Sahula Cruising

14 May 2012 | England
25 October 2011 | Ipswic
13 September 2011 | Ipswich
13 September 2011 | Ipswich
25 June 2011 | Frankfurt
09 June 2011 | Frankfurt
25 May 2011 | Regensburg, Germany
18 May 2011 | Linz
12 May 2011 | Nova Sad
12 May 2011 | Vienna
05 May 2011 | Budapest
22 April 2011 | Viden
08 April 2011 | Constanta, Romania

Cairns to Cape York Sailing Notes

21 June 2008 | Cape York

Light winds taunted Sahula after Cairns to Port Douglas. The locals told us not to worry, the Trades set hereafter. They were right. They blow from 15 to 30 knots the whole way up the coast. It can be day and night. The mainsail was never used, only the Yankee and staysail. On two days (in 2 weeks) the MPS (spinnaker) was needed to keep up the daily mileage. Sometimes in the morning the wind was light and more westerly due to cooler land. By lunchtime the Trade SE'ly had set in. It usually blew all
night. However, at times it would drop after midnight and early morning winds would be light.


Tides did not affect noticeably the seas. The strong winds won any battle. However the Albany Passage tidal flow was contrary to Lucas's advice on northerly setting flood tides. Locals say tides in the Straits are not predictable. We found no tidal overflow sea confusion of any note.


The seas vary depending on how reefs protect the shipping "channel" However, it can be quite rough and the boat motion reflects it. A corkscrew motion is quite common with the short following seas. Surfing the waves before the Trades, is part of the fun.


There are many anchorages. Lucas advises of many of them but there would be more in behind the numerous cays. Depth of water in these could be a problem. Lucas's anchorages were accurately reported.
We had no uncomfortable roll prone anchorages even when behind cays. Lucas's reports of rolly anchorages could be accurate in certain conditions. It seemed that the harder the Trades, the calmer the anchorage.


Sahula's average daily speed in 15-25 knots was 6.5 knots plus. This made 12 hour passages viable. This length of passage is the daily average. Daylight was at 0530 each morning to 1830. Its always a great days sailing. A sleigh ride in 20 knots and over.

Night Time Passages:

Sahula only did one; from Port Douglas to Lizard Island. It was a long pitch black night and not to be recommended. However, navigation by radar, lights and Capt. Navigator digital charts and GPS input made the risks acceptable. A moon light night would make it even more so. We didn't repeat the effort. Past Lizard Island a night passage would pose excessive risks.


Port Douglas is blocked at low tide. Entrance can only be made at half tide. There is plenty of water up to the entrance bouy. The shallow water is in the marked channel.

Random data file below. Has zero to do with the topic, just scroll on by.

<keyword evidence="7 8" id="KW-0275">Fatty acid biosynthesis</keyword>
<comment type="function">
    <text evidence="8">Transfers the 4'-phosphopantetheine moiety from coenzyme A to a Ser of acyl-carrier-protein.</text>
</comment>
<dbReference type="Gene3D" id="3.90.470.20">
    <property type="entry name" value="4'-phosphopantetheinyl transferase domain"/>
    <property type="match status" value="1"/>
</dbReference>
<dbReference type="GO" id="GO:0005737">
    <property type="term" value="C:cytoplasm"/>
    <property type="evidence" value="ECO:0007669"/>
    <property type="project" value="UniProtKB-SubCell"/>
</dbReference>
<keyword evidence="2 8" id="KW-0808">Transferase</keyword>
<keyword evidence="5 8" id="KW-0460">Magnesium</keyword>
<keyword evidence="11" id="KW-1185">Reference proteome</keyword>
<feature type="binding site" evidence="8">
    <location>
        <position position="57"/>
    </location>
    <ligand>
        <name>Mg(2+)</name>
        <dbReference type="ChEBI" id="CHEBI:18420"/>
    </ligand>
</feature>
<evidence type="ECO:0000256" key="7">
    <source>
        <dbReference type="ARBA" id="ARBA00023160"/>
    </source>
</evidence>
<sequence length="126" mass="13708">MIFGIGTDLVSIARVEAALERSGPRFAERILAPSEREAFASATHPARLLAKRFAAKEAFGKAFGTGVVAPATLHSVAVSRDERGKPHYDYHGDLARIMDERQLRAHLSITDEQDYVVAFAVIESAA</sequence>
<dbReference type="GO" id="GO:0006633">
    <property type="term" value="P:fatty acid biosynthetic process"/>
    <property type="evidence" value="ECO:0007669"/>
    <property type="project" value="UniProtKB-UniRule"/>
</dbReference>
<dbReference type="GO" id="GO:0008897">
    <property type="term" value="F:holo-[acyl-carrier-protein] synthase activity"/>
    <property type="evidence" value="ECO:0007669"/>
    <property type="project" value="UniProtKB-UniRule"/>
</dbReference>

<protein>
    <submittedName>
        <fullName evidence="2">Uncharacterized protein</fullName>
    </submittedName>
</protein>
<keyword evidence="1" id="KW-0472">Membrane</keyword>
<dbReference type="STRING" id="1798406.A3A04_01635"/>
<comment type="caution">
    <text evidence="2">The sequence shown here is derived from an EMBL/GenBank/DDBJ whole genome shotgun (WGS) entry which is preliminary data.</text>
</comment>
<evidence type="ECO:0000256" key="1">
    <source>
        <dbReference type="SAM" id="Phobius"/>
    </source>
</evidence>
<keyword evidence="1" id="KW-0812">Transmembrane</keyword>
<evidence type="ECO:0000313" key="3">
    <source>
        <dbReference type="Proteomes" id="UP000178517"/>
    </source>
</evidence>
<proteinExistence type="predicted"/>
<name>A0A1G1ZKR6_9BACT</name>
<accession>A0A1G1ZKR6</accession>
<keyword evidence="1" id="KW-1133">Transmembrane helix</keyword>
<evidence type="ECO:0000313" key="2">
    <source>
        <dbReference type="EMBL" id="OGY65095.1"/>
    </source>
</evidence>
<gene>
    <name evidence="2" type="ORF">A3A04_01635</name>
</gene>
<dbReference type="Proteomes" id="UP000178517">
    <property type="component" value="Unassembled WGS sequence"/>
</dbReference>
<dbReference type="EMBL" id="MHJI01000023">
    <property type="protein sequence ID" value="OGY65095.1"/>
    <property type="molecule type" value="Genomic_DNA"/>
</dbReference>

Sahula only entered Escape River. There is a shallow bar across the entrance. At mid tide this bar registered 2.9 m ie 1.4 m under the keel. It could be less in places. The bar is about a half a mile seaward of the entrance. We found it coming in from the South and when departing directly to sea. The bar may not be a consistent length across the whole entrance. Sahula draws 1.5 m.

Inside the River there was plenty of water. It is not a place to enter at night. The extensive pearl farm racks along the river need careful attention. Around the early parts of the River they are on both sides of the passage channel. Further upstream they're on the port side. Ropes from the racks have been reported to cause propeller problems. It is advised to keep well clear of the racks. The Racks did not extend far up the River.


Shipping and remarkably large ships, keep strictly to the chart marked channel. They expect small boats to keep clear. This is not difficult as there is plenty of room off to one side or completely out of the channel. .


The Channel beacons are large towers (some have helicopter pads attached) visible from a long distance. The Channel is wide being "two way" and very well marked making navigation easy. They had radar recognition markers, appearing at long streaks on the screen. Corners can be cut quite safely in places. A chart plotter or digital chart and GPS are not essential but they provide a stress free trip. Especially if the outside the main shipping channel. Visibility was hazy at times but sufficiently clear
to see the beacons and any other shipping.

Sahula navigated through the Owen Channel, Flinders Group, Albany Passage and between Eborac Is and Cape York. In all places the passage was no problem.

Good sailing
Sv Sahula
Vessel Name: Sahula
Vessel Make/Model: van de stadt 36 extended to 40 feet
Hailing Port: Townsville
Crew: David - single hander
David is retired (60 ish young) academic who taught potential environmental radicals environmental law, law of the sea and coastal law. He's now setting out on a global cruise aboard Sahula. He's travelling solo except when potential crew take the plunge and join up. He welcomes worthy souls. [...]

About Sahula

Who: David - single hander
Port: Townsville